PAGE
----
Tender Trapp

St. Louis celebrates one of its favorite things

That's actually fairly tame, considering what can be made of the captain's demands for discipline, or that bedroom scene with the baroness and Maria while the pure governess is changing her clothes, or ...

It all depends on what an audience wants to do to SofM, whether they decide to render it insignificant or to leave it whole, if somewhat mussed. St. Louis audiences, characteristically, treat the film playfully, as one of their favorite things. On Saturday evening, there is even a note of caution provided by emcee Ed Coffield: "Don't say anything you wouldn't want Maria or the children to hear."

When an audience member enters the Fox, he or she receives a bag of props that includes flash cards to accompany "How Do You Solve a Problem Like Maria?" (a question mark, a picture of Maria, the word "flibbertigibbet" and a symbol that looks like Casper the Friendly Ghost but is meant to stand for a will-o-the-wisp -- these are raised in the air at the appropriate moments in the song). There is a plastic sprig of edelweiss, an invitation to the captain's ball, a party popper (for the moment when Maria and the captain finally kiss) and a swatch of fabric. (Remember? The captain won't buy Maria fabric for the children's play clothes, prompting the audience to cry, "The curtains, Maria, the curtains.") Directives from Coffield include standing and saluting whenever the captain appears; exclaiming, "Isn't she cute?" whenever Gretl, the youngest Von Trapp, does something cute (which is every time she's onscreen); and hissing the baroness whenever she slithers through a scene. The audience does this one better. Because every gesture by the baroness is accompanied by the lighting of a cigarette, the chorus of hisses harmonizes with a group hacking a mean smoker's cough. As it turns out, the baroness becomes more of a foil than the Nazis (who just get booed). When the captain finally tells her the engagement is over, the crowd joins in a rousing chorus of "Na na na na, na na na na, hey hey hey, goodbye."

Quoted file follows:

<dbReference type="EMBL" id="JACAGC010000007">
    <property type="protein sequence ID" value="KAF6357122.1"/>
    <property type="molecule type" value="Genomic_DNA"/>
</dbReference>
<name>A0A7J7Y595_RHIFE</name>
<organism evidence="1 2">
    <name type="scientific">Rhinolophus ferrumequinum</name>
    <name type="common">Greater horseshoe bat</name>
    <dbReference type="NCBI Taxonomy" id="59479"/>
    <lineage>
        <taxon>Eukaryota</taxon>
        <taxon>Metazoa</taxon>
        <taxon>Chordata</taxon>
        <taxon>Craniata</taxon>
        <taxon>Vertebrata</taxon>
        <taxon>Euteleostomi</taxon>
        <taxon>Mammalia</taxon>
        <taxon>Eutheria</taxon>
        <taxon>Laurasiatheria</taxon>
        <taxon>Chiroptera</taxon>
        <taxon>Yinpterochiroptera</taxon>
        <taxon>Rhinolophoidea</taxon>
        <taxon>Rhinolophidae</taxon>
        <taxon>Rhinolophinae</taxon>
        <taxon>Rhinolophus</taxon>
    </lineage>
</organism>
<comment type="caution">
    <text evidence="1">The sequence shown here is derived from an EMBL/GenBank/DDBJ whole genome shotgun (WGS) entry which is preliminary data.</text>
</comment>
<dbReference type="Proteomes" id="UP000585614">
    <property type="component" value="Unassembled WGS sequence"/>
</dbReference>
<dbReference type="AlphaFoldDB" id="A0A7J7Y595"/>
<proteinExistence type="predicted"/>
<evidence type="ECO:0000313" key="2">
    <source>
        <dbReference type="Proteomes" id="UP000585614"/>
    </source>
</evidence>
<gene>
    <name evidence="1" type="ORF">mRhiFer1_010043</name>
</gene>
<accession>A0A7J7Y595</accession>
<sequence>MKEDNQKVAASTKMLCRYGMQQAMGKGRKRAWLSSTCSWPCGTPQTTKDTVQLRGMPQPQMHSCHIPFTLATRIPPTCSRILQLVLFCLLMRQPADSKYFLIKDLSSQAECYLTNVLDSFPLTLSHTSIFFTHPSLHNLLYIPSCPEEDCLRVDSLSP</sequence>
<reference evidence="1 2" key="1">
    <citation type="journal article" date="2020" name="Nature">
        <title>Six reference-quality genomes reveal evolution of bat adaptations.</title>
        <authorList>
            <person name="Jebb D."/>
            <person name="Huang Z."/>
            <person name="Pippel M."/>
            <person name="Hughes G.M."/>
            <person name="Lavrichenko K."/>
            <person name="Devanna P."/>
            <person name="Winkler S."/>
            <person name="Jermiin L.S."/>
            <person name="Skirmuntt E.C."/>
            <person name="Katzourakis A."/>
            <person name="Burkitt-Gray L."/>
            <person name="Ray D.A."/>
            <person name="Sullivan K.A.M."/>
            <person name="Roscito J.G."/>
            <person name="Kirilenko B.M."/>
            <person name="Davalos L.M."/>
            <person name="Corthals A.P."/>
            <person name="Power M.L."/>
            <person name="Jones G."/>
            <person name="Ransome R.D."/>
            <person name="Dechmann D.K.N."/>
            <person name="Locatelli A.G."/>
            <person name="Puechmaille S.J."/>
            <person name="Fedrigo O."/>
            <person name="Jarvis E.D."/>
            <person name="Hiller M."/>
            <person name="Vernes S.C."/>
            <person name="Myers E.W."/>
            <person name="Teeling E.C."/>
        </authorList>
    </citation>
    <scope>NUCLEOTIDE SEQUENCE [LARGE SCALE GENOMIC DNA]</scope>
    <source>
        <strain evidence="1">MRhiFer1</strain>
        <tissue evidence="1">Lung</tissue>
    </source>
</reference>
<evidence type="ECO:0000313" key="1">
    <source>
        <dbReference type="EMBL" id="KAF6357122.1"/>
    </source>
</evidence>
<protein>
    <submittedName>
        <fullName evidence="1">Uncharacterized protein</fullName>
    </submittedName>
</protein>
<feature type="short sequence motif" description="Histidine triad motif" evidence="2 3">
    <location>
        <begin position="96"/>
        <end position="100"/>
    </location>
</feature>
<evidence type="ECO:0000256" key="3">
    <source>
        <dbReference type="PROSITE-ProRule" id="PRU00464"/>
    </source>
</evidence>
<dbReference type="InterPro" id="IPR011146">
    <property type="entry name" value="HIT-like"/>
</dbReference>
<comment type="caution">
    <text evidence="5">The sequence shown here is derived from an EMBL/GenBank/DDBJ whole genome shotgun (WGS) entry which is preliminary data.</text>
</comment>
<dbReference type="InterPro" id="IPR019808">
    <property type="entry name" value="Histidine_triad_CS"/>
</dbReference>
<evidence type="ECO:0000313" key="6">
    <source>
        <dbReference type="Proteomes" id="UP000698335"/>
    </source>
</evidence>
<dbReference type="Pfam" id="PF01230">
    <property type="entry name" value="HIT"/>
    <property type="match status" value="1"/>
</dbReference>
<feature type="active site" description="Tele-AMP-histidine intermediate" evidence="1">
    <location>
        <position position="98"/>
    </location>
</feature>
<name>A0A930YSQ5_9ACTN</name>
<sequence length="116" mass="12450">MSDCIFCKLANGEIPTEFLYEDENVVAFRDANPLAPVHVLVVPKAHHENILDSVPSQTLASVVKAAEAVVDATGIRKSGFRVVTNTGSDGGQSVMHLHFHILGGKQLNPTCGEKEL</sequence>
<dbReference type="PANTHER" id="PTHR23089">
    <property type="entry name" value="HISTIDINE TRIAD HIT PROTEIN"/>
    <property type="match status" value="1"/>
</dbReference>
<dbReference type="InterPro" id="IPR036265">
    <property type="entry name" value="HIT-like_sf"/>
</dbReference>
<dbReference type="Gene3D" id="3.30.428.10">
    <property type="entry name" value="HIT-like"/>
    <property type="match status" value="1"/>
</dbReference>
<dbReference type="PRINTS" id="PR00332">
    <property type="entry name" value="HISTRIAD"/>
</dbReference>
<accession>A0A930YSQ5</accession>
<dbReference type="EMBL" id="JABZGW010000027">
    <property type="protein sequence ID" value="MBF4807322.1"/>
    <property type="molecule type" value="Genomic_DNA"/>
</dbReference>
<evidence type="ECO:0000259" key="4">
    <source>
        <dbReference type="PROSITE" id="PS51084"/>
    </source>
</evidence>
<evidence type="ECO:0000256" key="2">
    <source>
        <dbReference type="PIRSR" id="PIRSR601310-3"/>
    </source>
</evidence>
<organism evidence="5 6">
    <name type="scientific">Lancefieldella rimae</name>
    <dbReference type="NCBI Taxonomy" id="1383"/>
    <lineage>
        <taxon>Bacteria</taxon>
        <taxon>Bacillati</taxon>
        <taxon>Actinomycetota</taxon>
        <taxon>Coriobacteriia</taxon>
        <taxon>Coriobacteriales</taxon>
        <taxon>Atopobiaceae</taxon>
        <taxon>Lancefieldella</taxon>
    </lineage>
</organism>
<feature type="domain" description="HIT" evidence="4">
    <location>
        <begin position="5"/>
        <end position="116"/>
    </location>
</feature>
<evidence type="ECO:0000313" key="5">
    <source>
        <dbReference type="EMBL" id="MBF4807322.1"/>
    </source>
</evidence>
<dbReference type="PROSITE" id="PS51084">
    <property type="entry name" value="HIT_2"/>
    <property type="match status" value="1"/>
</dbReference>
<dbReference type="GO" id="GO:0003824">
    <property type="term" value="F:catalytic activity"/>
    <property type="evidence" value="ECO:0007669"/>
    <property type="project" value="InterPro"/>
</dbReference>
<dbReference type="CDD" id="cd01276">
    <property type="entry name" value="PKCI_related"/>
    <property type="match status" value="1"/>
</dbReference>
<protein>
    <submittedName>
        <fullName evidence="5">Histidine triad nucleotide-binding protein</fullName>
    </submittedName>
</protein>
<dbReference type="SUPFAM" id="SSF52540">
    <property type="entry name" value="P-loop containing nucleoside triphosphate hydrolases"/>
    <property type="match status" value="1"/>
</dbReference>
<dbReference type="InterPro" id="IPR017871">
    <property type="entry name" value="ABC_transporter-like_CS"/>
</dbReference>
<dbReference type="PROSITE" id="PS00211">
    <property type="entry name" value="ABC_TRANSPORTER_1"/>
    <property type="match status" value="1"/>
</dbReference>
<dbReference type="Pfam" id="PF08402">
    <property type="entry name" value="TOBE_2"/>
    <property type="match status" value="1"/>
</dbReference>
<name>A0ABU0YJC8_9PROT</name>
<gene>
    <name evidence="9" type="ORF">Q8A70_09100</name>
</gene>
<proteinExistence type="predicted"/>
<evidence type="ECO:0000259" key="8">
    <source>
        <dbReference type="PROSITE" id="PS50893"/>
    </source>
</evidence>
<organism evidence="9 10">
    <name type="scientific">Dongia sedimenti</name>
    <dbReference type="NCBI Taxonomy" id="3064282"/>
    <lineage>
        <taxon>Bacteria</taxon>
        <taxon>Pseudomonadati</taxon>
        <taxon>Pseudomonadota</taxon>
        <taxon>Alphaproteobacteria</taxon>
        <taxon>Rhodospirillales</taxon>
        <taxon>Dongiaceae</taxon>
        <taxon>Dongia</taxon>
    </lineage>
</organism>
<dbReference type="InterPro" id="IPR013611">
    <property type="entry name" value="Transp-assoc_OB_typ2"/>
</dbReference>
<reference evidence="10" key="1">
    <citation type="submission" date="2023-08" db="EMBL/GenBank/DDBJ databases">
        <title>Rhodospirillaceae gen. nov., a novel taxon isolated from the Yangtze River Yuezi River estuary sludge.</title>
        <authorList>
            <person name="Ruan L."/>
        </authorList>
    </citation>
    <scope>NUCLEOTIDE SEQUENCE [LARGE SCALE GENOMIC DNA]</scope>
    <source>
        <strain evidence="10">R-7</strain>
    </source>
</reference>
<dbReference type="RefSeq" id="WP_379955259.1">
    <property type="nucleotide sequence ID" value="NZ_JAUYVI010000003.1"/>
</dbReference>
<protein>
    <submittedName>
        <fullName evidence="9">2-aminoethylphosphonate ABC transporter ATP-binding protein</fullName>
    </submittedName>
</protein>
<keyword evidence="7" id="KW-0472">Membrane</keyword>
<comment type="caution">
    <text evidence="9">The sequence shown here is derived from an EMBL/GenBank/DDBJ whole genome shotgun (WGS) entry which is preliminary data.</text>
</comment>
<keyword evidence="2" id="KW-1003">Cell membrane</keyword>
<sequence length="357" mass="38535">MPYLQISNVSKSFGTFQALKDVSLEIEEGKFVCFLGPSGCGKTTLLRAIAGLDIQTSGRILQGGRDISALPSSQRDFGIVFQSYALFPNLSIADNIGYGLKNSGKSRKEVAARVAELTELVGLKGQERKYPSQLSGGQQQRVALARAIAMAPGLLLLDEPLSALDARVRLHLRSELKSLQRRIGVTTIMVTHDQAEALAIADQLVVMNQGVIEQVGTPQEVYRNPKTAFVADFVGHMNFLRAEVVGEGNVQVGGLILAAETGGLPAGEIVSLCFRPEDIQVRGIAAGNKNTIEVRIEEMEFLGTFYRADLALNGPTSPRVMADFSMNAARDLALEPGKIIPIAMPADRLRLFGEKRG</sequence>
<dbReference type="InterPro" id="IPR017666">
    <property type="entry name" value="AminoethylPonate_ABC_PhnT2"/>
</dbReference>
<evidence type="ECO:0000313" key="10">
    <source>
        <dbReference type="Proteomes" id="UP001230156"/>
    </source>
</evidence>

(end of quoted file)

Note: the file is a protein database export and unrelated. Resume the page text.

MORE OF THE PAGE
With habits so popular, maybe the Catholic Church should reconsider Vatican II's loosened directives on sisterly apparel.
Jennifer Silverberg
With habits so popular, maybe the Catholic Church should reconsider Vatican II's loosened directives on sisterly apparel.

Those audience members who know the film best come up with the most inventive bits, because their references are so obscure. Back in the abbey, for example, one of the sisters suggests that a cowbell be tied to Maria to keep track of her -- the folks who came with cowbells draped around their necks have their moment. The women in top hats and tails explain they are "bachelor dandies, drinkers of brandies." The women who look a little out of place in Mardi Gras bird masks justify their costumes: "We're absurd little birds popping up to say, "Coo coo.'"

But the special moment of the evening is provided by the man dressed as an Austrian frau, the precise replica -- as it turns out -- of the singer who receives third prize in the Salzburg Music Festival. (Remember? The awarding of those prizes aids the Von Trapps in their getaway.) When the scene takes place, he runs to the stage and bows right along with his inspiration.

Isaacson is concerned now that the next time the Muny does SofM, the production will be heckled. But then, that might be an improvement. Or maybe Magic Smoking Monkey Theater should tackle Sing-a-long Sound of Music Live.

Or, better yet, Sing-a-long South Park: Bigger, Longer and Uncut.

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